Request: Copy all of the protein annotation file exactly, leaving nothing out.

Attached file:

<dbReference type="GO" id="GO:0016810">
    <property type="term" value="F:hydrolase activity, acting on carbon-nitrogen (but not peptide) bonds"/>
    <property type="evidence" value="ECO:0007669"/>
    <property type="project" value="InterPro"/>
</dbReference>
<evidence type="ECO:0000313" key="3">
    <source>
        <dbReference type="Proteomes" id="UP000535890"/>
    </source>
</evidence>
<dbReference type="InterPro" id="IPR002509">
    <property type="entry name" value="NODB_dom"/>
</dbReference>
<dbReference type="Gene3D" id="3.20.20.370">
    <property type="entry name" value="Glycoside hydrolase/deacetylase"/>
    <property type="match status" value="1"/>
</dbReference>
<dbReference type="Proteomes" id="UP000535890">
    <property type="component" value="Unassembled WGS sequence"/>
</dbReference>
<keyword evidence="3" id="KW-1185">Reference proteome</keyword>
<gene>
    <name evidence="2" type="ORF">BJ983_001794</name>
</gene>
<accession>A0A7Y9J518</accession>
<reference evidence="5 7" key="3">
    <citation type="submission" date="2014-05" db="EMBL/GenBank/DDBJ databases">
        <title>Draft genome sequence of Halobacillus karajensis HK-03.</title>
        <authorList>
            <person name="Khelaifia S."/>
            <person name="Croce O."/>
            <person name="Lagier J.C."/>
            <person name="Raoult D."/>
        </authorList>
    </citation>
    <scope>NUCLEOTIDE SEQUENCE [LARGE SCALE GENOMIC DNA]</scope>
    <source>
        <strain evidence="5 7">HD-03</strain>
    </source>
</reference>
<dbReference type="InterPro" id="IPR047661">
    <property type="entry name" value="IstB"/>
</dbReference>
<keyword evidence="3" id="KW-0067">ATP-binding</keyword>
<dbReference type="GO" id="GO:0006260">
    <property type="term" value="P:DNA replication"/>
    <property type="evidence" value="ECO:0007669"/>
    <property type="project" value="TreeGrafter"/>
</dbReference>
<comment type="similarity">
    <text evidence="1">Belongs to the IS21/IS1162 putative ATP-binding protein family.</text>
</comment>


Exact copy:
<dbReference type="GO" id="GO:0016810">
    <property type="term" value="F:hydrolase activity, acting on carbon-nitrogen (but not peptide) bonds"/>
    <property type="evidence" value="ECO:0007669"/>
    <property type="project" value="InterPro"/>
</dbReference>
<evidence type="ECO:0000313" key="3">
    <source>
        <dbReference type="Proteomes" id="UP000535890"/>
    </source>
</evidence>
<dbReference type="InterPro" id="IPR002509">
    <property type="entry name" value="NODB_dom"/>
</dbReference>
<dbReference type="Gene3D" id="3.20.20.370">
    <property type="entry name" value="Glycoside hydrolase/deacetylase"/>
    <property type="match status" value="1"/>
</dbReference>
<dbReference type="Proteomes" id="UP000535890">
    <property type="component" value="Unassembled WGS sequence"/>
</dbReference>
<keyword evidence="3" id="KW-1185">Reference proteome</keyword>
<gene>
    <name evidence="2" type="ORF">BJ983_001794</name>
</gene>
<accession>A0A7Y9J518</accession>
<reference evidence="5 7" key="3">
    <citation type="submission" date="2014-05" db="EMBL/GenBank/DDBJ databases">
        <title>Draft genome sequence of Halobacillus karajensis HK-03.</title>
        <authorList>
            <person name="Khelaifia S."/>
            <person name="Croce O."/>
            <person name="Lagier J.C."/>
            <person name="Raoult D."/>
        </authorList>
    </citation>
    <scope>NUCLEOTIDE SEQUENCE [LARGE SCALE GENOMIC DNA]</scope>
    <source>
        <strain evidence="5 7">HD-03</strain>
    </source>
</reference>
<dbReference type="InterPro" id="IPR047661">
    <property type="entry name" value="IstB"/>
</dbReference>
<keyword evidence="3" id="KW-0067">ATP-binding</keyword>
<dbReference type="GO" id="GO:0006260">
    <property type="term" value="P:DNA replication"/>
    <property type="evidence" value="ECO:0007669"/>
    <property type="project" value="TreeGrafter"/>
</dbReference>
<comment type="similarity">
    <text evidence="1">Belongs to the IS21/IS1162 putative ATP-binding protein family.</text>
</comment>